What to do When

  • Gardening season by season (from an original idea in my Organic Bible published by Kyle Cathie)

'A stitch in time saves nine'

This is true for almost everything and particularly gardening. Many a pest outbreak can initially be squashed between finger and thumb but before long eggs have hatched and the maggots departed all over the plants where they cannot so easily be picked. Indeed much of the skill and relaxed attitude of the 'good old boys' is that they’re well aware of the timing for each and every operation. They know just how long they can let weeds grow before they must hoe, when to sow what or prune this and that. Much of this knowledge comes with a few years experience. We learn by making mistakes, by doing the right thing at the wrong time and doing the wrong thing at the right time. Each permutation giving different results. It doesn't matter as long as we do learn from the experience and so can do better the next time. Basically it’s much like learning to drive; initially it’s all panic, but soon things make sense and before long you’re looking further ahead and all becomes automatic. Until then you may find useful some tips and reminders of what must be done and when.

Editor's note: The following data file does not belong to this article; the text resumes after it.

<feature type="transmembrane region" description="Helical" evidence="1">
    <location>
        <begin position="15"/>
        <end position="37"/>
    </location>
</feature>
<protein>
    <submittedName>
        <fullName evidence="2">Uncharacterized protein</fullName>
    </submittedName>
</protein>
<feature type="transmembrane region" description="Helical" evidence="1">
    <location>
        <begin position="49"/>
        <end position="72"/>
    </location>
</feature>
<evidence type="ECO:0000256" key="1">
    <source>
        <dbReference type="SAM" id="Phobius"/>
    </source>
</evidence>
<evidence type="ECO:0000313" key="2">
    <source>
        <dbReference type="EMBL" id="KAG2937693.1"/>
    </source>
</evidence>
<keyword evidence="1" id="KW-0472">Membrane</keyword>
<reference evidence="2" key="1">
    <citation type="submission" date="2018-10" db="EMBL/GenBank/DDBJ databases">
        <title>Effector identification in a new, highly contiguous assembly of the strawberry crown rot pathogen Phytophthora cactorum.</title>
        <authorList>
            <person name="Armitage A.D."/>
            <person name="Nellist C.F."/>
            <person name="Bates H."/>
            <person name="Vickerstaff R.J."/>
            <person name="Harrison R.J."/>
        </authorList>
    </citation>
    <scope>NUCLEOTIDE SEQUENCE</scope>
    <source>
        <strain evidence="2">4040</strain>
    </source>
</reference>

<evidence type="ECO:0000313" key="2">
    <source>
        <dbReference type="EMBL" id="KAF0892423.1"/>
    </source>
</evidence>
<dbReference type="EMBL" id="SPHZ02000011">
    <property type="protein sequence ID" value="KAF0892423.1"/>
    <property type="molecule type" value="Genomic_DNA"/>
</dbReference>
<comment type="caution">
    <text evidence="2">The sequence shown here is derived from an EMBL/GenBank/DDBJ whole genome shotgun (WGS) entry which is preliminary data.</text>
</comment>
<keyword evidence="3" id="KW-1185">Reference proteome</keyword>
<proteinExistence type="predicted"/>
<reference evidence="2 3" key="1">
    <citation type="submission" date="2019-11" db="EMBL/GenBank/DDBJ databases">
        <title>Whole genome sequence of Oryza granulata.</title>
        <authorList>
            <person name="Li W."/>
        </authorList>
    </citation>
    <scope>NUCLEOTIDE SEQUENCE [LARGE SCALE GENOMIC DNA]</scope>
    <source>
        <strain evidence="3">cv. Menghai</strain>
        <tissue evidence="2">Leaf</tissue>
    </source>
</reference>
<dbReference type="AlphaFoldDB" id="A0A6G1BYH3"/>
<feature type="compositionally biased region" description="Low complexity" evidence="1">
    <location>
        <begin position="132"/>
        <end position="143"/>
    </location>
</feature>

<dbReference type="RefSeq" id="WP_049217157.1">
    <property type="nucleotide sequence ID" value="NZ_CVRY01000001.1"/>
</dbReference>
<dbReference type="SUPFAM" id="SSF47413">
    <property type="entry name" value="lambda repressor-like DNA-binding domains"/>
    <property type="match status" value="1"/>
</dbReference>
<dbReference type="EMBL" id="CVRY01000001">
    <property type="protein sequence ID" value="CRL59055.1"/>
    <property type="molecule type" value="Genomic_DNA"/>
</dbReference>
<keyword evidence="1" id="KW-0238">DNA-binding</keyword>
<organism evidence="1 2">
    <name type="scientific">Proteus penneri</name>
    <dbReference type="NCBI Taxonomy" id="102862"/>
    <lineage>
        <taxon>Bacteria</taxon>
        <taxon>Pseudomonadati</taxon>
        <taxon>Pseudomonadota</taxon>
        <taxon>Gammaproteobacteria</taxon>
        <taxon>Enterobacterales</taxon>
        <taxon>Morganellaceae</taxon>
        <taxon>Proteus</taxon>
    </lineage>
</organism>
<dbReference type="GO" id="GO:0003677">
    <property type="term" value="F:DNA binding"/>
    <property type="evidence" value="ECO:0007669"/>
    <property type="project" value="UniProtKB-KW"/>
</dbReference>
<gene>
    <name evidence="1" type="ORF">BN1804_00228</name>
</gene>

usually it was last week, or worse; last month!

Keeping a diary of missed opportunities

To garden many may simply do whatever happens to most take their notice at any given time, but then important jobs can get missed. And as I've said many a time "There’s a right time for everything in gardening and usually it was last week, or worse; last month!" In order not to repetitively fall into such error there is a simple solution; keep a diary of missed opportunities. Whenever you find you have forgotten to do something then to prevent this recurring make a note of it in a spare diary putting each note in the week or month the task ought to be performed. These will accumulate over the years into your own personal prompter / aide memoire, though of course with more experience it should become needed less and less often.

The round of rounds

Everything in gardening is cyclical and comes round and round and round again. To make it easier we need to take each job in turn, and promptly so. First we can group the tasks into those that need doing really frequently, those that need doing fairly regularly, and those seasonal ones that come round once or so each year. Then within each group we can put these tasks into some sort of order of urgency. Obviously watering dried out plants in pots really needs to be done before cleaning the gutters or writing a seed order. I arrange tasks according to my personal priorities, of course your’s may be different but probably most will fall in much the same order.

The daily round